Presentation on theme: "The Great Grammar Review Are you ready?. Capital Letters When writing it is important to capitalize certain words. 1.) Capitalize first, last, and middle."— Presentation transcript:
Capital Letters When writing it is important to capitalize certain words. 1.) Capitalize first, last, and middle names of people, languages, races, nationalities, and religions. 2.) Capitalize important words that are in titles of historical events, documents, and periods of time. 3.)Capitalize the first words in each sentence. 4.)You should also capitalize the first word in direct quotes, but not indirect quotes.
Examples of capitalization rules 1.) Mrs. Bender 2.) I love the movie Napoleon Dynamite. 3.) My best subject is math. 4.) "But," said the child, "it's only Saturday!"
Apostrophe to show the omission of one or more letters in a contraction do + not = don't is + not = isn't that + is = that's to show ownership or possession Ellen's books James’ pen Howard's hands
Quotation Marks Use quotation marks when you want to show the exact words of a speaker or writer. Place all commas and ending periods inside of the quotation marks. Incorrect:"The only dumb question", the instructor said, "is the one you don't ask". Correct:"The only dumb question," the instructor said, "is the one you don't ask."
Use quotation marks when you want to quote or show the titles of short stories, novellas, articles, chapter titles in books, poems, television shows, songs, and papers that you write. Incorrect:I read the poem The Tyger, the other day. Correct:I read the poem "The Tyger," the other day.
Italics/Underline Use italics or underline to show the titles of books, magazines, newspapers, plays, art masterpieces, and long musical compositions. Incorrect:The novel, "Gone with the Wind," was extraordinary. Correct:The novel, Gone with the Wind, was extraordinary. The novel, Gone with the Wind, was extraordinary.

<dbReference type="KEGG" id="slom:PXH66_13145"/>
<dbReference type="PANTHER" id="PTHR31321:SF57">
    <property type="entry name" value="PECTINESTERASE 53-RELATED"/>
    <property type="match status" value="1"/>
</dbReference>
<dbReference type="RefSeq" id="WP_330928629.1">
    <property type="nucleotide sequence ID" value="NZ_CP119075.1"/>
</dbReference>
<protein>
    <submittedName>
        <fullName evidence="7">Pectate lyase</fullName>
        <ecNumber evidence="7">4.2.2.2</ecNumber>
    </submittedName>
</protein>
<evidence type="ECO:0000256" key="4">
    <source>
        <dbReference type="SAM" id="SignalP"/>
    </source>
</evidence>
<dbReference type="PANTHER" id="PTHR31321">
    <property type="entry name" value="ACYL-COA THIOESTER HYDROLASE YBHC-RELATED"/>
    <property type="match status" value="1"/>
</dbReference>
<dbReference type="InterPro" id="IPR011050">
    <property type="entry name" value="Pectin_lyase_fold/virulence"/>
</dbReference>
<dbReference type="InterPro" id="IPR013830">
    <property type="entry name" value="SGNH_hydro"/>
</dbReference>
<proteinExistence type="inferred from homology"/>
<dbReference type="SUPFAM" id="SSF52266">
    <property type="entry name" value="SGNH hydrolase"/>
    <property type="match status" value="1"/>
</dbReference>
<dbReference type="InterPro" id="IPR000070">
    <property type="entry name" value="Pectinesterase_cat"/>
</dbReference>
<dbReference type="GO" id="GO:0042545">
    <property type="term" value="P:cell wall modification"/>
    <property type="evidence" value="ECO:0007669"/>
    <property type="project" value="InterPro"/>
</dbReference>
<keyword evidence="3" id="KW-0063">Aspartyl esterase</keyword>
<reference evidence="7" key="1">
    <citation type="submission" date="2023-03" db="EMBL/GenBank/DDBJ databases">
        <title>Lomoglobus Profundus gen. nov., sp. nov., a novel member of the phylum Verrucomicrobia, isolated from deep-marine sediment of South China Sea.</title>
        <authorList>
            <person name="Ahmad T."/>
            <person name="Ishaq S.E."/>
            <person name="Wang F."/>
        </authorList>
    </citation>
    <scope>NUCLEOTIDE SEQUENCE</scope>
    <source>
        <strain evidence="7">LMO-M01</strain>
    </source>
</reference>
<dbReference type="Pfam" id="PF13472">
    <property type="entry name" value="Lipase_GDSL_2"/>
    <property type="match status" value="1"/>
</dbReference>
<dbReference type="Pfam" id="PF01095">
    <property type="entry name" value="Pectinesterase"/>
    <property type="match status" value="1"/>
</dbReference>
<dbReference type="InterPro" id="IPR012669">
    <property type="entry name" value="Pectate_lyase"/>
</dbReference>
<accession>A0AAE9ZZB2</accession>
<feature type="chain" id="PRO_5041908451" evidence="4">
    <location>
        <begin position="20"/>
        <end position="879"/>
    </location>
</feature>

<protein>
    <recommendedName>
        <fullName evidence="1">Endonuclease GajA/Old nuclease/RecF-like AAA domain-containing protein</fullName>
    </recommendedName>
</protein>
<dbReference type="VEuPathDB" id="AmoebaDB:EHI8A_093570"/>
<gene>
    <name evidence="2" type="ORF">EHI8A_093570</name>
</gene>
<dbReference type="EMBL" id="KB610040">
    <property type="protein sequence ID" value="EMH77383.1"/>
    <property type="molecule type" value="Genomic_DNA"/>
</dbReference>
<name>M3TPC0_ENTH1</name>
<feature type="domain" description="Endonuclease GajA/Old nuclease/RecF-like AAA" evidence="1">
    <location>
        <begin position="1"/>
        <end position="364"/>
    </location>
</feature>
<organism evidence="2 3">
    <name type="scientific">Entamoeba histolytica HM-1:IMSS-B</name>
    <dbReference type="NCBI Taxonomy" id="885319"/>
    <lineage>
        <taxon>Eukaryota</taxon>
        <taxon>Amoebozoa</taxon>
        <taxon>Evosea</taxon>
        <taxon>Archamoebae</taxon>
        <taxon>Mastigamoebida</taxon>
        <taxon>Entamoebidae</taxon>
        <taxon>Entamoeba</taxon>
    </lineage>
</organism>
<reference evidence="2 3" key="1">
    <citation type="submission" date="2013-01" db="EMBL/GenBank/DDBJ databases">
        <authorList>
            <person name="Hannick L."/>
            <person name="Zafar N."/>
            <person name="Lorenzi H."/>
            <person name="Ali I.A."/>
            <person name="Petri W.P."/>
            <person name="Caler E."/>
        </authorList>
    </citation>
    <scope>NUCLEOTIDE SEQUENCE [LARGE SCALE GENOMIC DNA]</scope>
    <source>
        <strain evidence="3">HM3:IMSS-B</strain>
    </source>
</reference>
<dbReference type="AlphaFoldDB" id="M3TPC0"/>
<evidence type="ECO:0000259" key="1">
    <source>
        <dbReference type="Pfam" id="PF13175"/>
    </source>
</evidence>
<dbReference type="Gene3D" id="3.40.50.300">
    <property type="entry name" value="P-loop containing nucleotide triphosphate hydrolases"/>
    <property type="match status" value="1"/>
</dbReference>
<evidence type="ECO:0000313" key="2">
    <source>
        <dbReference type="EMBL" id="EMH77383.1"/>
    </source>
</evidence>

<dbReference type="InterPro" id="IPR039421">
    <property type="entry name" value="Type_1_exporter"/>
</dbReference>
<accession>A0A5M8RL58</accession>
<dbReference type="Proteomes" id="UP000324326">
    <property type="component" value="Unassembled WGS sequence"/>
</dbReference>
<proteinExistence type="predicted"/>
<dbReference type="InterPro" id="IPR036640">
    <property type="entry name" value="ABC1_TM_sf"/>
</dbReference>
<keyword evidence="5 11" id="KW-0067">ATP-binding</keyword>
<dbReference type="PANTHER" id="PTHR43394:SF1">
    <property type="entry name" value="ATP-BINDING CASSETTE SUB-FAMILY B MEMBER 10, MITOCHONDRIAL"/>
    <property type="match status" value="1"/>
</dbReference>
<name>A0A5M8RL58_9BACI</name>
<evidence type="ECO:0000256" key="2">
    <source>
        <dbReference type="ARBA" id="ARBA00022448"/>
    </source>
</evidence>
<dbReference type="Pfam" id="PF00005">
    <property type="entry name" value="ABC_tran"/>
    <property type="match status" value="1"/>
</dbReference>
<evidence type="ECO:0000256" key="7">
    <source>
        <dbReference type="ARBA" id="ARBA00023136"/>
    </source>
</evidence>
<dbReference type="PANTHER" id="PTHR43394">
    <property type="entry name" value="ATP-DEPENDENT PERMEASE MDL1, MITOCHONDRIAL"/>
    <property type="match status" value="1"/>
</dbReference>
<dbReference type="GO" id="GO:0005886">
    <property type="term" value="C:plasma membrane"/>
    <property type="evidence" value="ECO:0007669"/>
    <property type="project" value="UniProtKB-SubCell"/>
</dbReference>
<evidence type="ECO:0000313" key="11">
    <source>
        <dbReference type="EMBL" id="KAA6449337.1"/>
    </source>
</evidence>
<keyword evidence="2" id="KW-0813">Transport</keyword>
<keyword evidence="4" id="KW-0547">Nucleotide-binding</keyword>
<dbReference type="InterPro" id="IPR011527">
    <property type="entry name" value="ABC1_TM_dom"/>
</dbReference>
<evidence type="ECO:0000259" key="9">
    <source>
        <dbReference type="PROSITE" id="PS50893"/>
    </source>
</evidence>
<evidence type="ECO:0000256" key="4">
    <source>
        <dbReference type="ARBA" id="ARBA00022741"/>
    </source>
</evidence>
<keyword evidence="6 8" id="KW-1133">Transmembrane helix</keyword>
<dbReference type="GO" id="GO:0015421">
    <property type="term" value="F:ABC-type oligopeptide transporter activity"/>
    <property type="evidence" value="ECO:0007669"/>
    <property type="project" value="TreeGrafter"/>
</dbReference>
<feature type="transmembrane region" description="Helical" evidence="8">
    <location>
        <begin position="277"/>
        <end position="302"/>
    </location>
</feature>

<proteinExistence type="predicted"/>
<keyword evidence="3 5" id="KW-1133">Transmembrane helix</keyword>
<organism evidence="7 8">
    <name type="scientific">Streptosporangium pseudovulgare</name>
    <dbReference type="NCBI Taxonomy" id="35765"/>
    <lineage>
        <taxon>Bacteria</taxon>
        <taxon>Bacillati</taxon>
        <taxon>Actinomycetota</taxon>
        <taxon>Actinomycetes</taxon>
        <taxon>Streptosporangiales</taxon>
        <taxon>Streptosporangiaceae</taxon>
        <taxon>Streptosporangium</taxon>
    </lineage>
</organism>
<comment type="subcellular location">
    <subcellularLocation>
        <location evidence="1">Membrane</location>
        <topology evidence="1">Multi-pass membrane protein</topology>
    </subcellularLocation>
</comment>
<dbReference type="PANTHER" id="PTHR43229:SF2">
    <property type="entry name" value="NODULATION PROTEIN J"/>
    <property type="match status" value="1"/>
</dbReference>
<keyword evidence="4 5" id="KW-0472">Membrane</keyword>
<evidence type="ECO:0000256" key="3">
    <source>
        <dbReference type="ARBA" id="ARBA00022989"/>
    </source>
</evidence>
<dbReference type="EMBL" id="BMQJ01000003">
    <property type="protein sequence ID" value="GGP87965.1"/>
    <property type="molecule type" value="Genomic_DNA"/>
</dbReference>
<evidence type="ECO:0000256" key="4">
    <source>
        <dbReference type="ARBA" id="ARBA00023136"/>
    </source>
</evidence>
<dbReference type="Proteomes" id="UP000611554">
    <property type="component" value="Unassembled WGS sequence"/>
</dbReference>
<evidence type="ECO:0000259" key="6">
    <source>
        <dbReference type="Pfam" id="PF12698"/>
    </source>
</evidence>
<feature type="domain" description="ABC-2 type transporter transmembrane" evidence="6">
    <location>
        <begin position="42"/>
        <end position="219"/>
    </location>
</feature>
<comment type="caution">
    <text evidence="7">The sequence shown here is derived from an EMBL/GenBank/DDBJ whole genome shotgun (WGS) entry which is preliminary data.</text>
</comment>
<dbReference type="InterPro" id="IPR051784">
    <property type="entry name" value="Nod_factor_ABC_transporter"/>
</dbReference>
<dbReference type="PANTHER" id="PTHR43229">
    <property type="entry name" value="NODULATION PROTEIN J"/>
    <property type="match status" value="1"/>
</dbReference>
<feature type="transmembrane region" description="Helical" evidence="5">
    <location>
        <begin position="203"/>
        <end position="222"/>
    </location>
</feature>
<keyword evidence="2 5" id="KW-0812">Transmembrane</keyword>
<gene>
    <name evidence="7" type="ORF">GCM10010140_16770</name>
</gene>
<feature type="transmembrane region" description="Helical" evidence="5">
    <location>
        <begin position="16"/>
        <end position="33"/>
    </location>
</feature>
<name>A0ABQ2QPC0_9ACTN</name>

Commas to separate items in a series I like talking, reading, and doing my homework. to set off introductory material/dependent clause First, let me explain why I don’t have my homework. on both sides of words that interrupt the flow of thought in a sentence Mrs. Bender, my favorite teacher, has taught us well.
between two complete thoughts connected by and, but, for, or, nor, so, yet (fanboys I love to watch basketball, but I do not play it. to set off a direct quotation from the rest of a sentence According to I, King Jordan, "Deaf people can do anything -- except hear." in dates April 6, 1976
Articles "A“ “The” and "An" are used before general or non-specific nouns such as people, animals, things and places that start. "A“ “The” and "An" Correct:I have a worksheet for homework tonight. Correct:I have an assignment to do tonight.
Nouns A noun is a person, place, thing, or idea and is the subject of the sentence. School is a great place to be. Freedom is worth fighting for.
Verbs A verb is a word that tells what the subject of the sentence does. The verb tells the action. Sometimes the action shows movement (jump) or sometimes it shows how a thing is or that it exists (is- helping/ linking verb). The verb also shows time which is called tense. The form of the verb or its tense can tell when the action takes place (past or present). tense.
Subject-Verb Agreement In English, the subject and verb of a sentence must agree. In the present tense, all singular subjects except I and you require that you add 's' or 'es' to the verb. If the subject is plural, do not add 's' or 'es' to the verb. subject and verb
Fragments Every sentence must have a subject and a verb and must express a complete thought. A word group that lacks a subject or a verb and that does not express a complete thought is a fragment. Incorrect: Because Tom ate and drank too much. Correct: Because Tom ate and drank too much, he got sick.